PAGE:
Indonesia's Aceh province will stop caning criminals in public after a wave of international condemnation of the practice, local officials said Thursday.
The conservative region of Sumatra – the only place in Muslim-majority Indonesia allowed to enforce explicitly sharia based laws – passed a regulation Thursday that will see criminals flogged only behind prison walls. It is not clear when the new rule will come into effect.
Public whippings outside Aceh's mosques is common punishment for a slew of offenses, ranging from gambling and drinking alcohol to gay sex. Rights groups have derided it as cruel and last year President Joko Widodo called for an end to public canings in Aceh.
"This (law) is to muffle protest... to muffle Islamophobia," Aceh governor Irwandi Yusuf said. "We don't want Islamophobia to interfere with (Indonesia's) foreign affairs."
Around 98 percent of Aceh's five million residents are Muslims, subject to religious law, including the public whippings which came into practice around 2005.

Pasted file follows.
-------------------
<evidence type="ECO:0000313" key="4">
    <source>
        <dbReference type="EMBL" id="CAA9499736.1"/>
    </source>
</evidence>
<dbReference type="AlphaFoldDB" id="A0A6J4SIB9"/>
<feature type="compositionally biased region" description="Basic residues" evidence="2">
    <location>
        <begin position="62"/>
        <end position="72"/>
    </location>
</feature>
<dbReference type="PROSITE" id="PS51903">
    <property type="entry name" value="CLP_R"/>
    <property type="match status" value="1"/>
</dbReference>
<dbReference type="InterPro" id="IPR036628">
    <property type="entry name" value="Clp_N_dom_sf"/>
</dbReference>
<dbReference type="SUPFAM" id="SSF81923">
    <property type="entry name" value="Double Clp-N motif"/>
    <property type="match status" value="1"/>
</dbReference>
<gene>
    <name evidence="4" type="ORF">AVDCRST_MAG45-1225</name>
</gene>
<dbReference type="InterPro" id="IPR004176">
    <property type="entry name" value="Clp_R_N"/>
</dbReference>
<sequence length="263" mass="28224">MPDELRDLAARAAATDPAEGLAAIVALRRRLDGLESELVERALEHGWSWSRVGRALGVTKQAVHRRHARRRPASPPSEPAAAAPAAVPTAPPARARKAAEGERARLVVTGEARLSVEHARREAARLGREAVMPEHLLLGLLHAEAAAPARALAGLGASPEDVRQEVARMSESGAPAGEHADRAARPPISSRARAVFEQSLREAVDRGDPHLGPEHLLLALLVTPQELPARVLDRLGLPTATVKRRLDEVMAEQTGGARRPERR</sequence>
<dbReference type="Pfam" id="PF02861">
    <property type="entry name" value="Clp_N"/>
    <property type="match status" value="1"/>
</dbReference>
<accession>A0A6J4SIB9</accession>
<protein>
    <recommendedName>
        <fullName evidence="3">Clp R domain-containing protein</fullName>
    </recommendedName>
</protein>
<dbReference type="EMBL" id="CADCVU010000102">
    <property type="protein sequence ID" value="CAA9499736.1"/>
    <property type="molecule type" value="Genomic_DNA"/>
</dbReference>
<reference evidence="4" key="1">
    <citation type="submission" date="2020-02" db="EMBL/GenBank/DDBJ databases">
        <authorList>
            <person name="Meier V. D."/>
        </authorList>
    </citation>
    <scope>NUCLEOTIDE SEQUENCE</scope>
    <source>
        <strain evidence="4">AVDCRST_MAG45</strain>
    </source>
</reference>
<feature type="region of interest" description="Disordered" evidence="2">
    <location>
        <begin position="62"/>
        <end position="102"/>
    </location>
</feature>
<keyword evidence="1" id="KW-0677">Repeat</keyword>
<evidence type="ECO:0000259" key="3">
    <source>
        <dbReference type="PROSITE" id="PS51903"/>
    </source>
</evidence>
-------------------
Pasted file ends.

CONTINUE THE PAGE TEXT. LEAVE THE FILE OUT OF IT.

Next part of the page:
Non-Muslims can usually choose whether or not to be punished under religious law and sometimes choose a painful flogging to avoid a lengthy court process and jail term.
Two Indonesian Christians were flogged in February for playing an arcade game seen as violating Islamic law.
Under the new rules, caning with a rattan stick cannot be recorded anymore – crowds often filmed the spectacle on smartphones – and only journalists and adults can witness the punishment inside prisons. Some locals, however, were not sold on outlawing public whippings.
"If caning is done in prison... we're sure there will be more sharia violations in Aceh," demonstrator Tuwanku Muhammad said at a small protest against the new legislation in the provincial capital Banda Aceh. "Even now, there are... violations."